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Digging for dinosaur bones

Caitlin Row
grand junction free press
Special to the Daily
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Digging for dinosaur bones isn’t just for scientists in these parts. The Museum of Western Colorado hosts people from across the globe to dig with experienced paleontologists on local sites in Rabbit Valley and Fruita.

“It’s one of the only places in the U.S. where the public can come and work with the museum to collect fossils, especially fossils of dinosaurs,” said ReBecca Hunt-Foster, paleontology collections manager with the Museum of Western Colorado. “In a normal week, we can host up to 50 people. We get people from all over the world. It’s a big deal. … It’s a chance to learn more about the fossil history of our area.”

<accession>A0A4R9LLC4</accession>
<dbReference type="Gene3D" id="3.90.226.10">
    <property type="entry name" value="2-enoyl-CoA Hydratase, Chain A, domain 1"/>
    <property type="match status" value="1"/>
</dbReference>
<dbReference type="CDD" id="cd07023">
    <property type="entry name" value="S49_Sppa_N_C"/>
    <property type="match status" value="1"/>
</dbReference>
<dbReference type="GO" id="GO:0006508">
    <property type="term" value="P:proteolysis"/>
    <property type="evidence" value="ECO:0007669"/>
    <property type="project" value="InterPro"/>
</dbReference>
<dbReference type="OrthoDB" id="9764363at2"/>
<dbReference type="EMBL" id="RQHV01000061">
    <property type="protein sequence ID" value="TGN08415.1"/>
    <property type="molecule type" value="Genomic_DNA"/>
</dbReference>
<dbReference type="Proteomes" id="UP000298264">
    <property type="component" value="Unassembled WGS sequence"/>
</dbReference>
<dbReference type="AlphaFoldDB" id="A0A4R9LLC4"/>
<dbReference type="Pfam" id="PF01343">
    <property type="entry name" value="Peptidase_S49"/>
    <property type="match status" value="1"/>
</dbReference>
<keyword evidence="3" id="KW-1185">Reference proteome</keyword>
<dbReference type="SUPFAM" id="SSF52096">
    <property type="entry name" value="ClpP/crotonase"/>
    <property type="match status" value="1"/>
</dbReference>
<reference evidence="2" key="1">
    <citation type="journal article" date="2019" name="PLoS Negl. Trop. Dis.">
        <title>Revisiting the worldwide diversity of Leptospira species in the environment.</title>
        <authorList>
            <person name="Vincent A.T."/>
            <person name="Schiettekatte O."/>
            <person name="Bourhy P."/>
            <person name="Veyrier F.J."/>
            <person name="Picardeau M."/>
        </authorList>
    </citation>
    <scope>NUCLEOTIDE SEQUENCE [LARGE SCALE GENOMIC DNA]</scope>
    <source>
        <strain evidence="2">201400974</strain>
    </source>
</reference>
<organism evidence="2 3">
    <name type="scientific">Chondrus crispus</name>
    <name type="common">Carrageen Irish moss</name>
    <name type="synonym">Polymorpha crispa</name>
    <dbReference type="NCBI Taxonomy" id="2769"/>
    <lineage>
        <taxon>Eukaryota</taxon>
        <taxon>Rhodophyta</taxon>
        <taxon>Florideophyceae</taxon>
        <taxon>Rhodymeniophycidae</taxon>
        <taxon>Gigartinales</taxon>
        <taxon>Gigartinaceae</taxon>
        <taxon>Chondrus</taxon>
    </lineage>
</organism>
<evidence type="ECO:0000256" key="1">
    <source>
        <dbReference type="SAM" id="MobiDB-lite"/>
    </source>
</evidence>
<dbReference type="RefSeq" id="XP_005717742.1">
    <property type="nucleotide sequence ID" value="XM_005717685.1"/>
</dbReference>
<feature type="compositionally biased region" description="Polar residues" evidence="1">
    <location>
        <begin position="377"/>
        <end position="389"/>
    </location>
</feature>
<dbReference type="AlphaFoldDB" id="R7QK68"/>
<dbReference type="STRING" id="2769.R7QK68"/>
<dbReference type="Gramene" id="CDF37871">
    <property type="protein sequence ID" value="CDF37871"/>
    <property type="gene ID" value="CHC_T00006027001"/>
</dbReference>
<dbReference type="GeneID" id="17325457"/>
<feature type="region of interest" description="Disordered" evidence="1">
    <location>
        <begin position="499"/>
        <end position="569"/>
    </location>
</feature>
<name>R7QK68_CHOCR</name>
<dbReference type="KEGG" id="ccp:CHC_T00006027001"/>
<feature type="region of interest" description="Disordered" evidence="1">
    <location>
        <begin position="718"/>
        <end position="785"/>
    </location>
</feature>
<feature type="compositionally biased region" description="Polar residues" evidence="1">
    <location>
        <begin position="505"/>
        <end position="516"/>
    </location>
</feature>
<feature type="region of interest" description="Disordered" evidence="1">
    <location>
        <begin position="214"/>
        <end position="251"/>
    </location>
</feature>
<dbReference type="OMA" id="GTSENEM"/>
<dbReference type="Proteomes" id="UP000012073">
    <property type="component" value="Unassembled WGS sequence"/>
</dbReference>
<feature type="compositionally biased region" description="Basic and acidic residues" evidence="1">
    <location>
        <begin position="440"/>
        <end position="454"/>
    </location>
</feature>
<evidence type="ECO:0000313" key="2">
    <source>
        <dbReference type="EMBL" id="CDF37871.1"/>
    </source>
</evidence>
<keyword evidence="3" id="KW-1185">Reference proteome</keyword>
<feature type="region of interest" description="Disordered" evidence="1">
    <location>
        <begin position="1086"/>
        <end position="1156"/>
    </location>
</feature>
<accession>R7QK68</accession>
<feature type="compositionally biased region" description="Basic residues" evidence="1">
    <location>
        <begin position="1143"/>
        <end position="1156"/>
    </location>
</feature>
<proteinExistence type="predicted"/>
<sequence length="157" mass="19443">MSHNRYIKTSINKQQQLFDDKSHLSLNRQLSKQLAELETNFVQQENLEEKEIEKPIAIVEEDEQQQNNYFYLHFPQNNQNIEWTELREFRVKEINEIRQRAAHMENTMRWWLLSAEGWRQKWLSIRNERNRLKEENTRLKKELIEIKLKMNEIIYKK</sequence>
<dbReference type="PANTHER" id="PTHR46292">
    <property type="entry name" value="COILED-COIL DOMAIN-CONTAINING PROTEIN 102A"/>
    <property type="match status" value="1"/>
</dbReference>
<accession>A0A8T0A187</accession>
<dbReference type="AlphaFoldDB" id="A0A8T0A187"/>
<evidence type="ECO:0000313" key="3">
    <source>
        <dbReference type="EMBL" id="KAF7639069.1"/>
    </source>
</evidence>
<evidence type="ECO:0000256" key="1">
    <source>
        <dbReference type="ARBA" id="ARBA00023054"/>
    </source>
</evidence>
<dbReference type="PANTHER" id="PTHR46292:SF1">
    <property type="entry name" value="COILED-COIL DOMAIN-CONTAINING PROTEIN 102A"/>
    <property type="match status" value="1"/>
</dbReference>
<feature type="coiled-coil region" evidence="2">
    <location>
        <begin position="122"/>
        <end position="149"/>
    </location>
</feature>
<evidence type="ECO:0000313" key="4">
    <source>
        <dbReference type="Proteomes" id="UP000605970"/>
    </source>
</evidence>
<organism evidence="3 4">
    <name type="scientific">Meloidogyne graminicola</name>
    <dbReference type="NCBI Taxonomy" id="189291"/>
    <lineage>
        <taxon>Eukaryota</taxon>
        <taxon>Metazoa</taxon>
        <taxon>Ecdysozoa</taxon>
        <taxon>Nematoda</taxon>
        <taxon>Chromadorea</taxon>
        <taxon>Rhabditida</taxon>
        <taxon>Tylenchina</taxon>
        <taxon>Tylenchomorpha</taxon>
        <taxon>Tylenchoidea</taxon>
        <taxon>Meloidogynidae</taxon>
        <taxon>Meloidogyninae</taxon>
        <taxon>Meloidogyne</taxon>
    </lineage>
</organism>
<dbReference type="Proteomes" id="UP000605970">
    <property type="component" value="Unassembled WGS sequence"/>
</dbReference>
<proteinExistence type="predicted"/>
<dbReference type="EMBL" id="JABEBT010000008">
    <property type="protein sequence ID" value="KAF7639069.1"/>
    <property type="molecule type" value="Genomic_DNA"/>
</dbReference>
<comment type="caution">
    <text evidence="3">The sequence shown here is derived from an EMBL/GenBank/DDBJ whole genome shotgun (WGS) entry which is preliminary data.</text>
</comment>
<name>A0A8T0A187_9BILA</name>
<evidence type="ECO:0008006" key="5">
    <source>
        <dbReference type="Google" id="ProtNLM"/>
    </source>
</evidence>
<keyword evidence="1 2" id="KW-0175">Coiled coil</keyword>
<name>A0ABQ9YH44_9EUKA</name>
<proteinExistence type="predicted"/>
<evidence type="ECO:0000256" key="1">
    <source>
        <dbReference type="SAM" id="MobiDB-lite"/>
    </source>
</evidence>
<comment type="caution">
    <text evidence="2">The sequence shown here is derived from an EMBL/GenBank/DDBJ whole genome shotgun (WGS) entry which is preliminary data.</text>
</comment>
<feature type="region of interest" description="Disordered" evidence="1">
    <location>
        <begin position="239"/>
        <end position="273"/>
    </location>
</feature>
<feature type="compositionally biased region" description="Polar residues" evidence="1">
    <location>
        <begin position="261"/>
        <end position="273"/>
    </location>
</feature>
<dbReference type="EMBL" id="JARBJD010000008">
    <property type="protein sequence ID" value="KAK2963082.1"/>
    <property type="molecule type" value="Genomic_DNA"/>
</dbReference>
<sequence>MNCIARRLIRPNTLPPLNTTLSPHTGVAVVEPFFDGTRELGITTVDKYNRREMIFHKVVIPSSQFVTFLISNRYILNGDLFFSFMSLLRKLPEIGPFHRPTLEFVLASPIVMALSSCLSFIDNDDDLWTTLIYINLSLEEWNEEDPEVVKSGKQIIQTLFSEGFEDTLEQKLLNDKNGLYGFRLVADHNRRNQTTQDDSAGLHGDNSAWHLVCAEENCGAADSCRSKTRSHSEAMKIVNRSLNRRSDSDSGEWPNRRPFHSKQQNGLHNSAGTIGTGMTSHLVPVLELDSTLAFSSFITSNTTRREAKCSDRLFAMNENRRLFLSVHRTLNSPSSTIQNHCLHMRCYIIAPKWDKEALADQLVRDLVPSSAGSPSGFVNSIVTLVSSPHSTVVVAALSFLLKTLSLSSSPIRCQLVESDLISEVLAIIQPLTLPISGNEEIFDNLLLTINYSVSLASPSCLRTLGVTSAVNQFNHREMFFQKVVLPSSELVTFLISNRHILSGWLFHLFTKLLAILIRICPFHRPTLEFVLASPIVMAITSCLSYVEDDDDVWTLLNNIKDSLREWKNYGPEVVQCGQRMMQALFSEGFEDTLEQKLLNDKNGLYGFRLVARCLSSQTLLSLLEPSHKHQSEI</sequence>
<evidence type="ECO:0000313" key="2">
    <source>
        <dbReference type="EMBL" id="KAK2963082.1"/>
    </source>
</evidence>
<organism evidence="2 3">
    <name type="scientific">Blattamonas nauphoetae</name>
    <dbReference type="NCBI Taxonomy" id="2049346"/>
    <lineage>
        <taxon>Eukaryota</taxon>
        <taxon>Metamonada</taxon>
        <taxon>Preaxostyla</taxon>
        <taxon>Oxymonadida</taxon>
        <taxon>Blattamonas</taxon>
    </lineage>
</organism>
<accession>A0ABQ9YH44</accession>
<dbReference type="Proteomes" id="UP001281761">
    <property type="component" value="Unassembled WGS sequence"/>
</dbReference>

Hunt-Foster said the museum has worked consistently at the Mygatt-Moore Quarry in Rabbit Valley since 1982, and they also dig at a the Fruita Paleo Area south of town.



“It’s mostly classic Jurassic dinos ‹ Apatosaurus, Allosaurus and Diplodocus,” she said. “But, a brand-new dinosaur from the quarry was found right there. It’s called Mymoorapelta. It’s one of the small armored dinosaurs, a plant eater. It’s very unique. There’s only been two other specimens found, all in western Colorado.”

According to Hunt-Foster, the Grand Valley contains “a lot of the right-aged, exposed rock,” which is ideal for finding dinosaurs. Local rocks span the late Triassic to the mid-Cretaceous ages, the whole spectrum of dinosaur life. Besides dinosaurs, many marine fossils have been discovered as well ‹ fish, sharks, clams, etc.



“We’re really lucky,” she said.

While it’s OK for the Museum of Western Colorado’s staff to collect dinosaur bones, Hunt-Foster said it’s against the law for people to gather vertebrate fossils on federal land.

“Most of the land we work on is BLM land, and we hold scientific research permits,” she said, adding that the museum doesn’t privately own the bones collected.


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